• Successes and Failure in the Management of Resistance: In comparisons across countries, the MDR rate among previously untreated cases is inversely correlated with treatment success under SCC. National control programs that have consistently cured a high proportion of patients for many years also report consistently low rates of resistance.
  • Investing in MDR Control: Although SCC appears to be successfully containing resistance in some parts of the world, it is happening with cure rates for MDR patients of no more than 60 percent. This is unsatisfactory. Second-line drugs must be part of the long-term solution and should be introduced sooner rather than later where MDR rates are very high. However, far more can be achieved with SCC.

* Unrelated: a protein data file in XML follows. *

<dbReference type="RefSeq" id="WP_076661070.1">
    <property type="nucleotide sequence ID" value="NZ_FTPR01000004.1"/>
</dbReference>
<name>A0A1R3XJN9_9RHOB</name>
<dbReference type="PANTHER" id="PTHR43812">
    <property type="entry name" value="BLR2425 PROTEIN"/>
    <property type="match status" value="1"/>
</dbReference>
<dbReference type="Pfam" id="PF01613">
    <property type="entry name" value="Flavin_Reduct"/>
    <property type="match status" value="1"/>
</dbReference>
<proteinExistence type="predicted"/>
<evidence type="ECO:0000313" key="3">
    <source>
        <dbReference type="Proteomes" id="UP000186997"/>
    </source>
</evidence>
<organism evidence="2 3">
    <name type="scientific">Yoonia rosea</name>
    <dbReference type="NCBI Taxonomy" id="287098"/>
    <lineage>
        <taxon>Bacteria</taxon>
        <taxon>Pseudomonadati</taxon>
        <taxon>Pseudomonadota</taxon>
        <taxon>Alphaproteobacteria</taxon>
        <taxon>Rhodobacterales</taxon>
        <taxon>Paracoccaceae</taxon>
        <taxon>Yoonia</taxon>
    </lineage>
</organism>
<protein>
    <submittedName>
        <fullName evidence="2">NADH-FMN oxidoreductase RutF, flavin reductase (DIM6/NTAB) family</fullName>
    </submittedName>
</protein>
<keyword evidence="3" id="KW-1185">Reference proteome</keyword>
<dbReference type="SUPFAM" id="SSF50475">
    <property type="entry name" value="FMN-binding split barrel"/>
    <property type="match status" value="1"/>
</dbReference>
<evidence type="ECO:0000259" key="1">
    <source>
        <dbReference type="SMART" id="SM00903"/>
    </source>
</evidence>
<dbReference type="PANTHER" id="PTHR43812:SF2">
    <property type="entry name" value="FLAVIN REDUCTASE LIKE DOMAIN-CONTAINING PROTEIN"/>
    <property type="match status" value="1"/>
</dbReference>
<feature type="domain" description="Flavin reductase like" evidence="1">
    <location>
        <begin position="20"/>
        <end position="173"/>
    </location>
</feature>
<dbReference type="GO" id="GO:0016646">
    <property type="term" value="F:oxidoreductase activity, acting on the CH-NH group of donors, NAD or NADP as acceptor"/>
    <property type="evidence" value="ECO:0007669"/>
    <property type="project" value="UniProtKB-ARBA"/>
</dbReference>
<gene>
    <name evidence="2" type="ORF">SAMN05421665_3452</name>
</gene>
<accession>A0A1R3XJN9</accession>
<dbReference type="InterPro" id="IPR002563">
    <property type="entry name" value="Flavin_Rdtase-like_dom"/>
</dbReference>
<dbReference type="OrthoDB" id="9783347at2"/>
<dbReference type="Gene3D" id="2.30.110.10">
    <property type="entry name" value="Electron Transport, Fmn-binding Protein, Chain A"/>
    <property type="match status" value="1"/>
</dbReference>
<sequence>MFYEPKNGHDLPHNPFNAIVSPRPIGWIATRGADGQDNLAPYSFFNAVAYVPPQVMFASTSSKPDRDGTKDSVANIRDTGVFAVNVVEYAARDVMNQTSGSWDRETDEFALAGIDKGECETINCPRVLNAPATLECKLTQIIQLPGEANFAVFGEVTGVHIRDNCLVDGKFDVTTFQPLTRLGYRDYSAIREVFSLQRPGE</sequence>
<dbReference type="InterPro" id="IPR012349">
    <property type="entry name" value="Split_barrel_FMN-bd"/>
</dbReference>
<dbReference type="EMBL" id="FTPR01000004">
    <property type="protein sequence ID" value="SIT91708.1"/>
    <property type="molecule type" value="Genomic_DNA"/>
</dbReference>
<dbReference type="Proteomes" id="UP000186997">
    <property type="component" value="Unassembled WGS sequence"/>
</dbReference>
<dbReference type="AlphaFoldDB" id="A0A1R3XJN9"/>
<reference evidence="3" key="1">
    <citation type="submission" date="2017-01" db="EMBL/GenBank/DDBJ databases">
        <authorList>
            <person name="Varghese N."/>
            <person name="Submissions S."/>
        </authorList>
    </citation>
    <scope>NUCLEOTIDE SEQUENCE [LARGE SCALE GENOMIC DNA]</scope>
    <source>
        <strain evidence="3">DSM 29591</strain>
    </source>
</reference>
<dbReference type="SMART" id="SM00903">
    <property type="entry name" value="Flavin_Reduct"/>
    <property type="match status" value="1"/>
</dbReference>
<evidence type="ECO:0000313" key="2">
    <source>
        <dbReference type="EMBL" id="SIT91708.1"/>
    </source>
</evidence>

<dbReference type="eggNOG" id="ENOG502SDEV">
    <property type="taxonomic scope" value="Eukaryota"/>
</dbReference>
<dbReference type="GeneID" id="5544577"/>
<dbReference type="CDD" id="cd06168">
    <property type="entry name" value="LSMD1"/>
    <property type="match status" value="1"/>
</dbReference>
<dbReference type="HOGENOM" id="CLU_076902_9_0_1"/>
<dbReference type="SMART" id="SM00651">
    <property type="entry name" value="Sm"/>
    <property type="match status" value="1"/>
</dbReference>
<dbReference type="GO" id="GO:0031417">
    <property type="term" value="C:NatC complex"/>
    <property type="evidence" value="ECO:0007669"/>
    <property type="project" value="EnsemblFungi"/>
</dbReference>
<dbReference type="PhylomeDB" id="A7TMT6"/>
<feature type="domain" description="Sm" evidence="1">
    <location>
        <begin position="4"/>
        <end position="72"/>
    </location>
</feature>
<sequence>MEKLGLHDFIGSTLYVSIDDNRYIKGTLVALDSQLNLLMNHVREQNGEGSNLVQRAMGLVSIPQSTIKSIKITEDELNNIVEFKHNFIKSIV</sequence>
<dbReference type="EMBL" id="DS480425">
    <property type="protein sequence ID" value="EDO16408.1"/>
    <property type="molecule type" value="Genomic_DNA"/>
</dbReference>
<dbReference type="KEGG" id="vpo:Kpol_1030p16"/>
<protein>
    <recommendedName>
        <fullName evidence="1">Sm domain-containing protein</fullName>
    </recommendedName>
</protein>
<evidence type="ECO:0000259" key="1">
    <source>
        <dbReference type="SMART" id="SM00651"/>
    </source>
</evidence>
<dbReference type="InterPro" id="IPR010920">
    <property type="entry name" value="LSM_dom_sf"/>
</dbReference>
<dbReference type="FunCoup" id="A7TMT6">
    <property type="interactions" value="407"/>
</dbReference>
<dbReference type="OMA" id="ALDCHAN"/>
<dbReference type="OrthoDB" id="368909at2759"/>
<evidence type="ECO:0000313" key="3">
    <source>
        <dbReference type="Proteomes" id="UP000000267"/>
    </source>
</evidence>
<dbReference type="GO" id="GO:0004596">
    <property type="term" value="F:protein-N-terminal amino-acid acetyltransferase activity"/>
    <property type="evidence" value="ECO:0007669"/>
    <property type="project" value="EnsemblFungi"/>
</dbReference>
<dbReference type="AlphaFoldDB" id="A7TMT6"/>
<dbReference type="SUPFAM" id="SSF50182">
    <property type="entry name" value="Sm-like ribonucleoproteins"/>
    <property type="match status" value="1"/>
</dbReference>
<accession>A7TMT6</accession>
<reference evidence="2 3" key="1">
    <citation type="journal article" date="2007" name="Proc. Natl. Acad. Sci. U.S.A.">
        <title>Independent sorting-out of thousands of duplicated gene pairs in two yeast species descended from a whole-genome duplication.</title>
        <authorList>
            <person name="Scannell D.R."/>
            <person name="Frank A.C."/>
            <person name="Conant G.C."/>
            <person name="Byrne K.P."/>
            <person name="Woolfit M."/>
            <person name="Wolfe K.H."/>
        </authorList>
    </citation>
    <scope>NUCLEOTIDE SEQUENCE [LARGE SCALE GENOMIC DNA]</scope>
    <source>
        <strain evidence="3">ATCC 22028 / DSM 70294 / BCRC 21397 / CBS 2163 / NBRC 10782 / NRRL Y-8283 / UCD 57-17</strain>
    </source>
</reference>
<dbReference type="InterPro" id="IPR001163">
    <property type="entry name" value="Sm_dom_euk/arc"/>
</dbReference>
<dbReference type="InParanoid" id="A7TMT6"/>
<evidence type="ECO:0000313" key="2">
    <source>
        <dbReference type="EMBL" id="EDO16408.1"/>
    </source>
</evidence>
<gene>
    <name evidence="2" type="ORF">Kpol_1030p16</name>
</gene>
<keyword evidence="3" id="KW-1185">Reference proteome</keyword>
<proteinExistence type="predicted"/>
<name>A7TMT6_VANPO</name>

• Conclusion: According to the authors, "It is vital to remember that 97% of new TB cases are not MDR; most patients can be cured with first-line therapy, and yet most are still not receiving it. Putting in place the basic package for TB control remains the highest priority globally, to be followed by accurate drug susceptibility tests and the careful addition of second-line drugs.... In most parts of the world, there is time for a measured and targeted response."

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Adapted from:
Science
03.15.02; Vol. 295; P. 2042-2046; Christopher Dye; Brian G. Williams; Marcos A. Espinal; Mario C. Raviglione

A note from TheBody.com: Since this article was written, the HIV pandemic has changed, as has our understanding of HIV/AIDS and its treatment. As a result, parts of this article may be outdated. Please keep this in mind, and be sure to visit other parts of our site for more recent information!



  
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This article was provided by CDC National Prevention Information Network. It is a part of the publication CDC HIV/Hepatitis/STD/TB Prevention News Update.
 
See Also
Tuberculosis (TB) Fact Sheet
Questions and Answers About Tuberculosis
More on Tuberculosis & HIV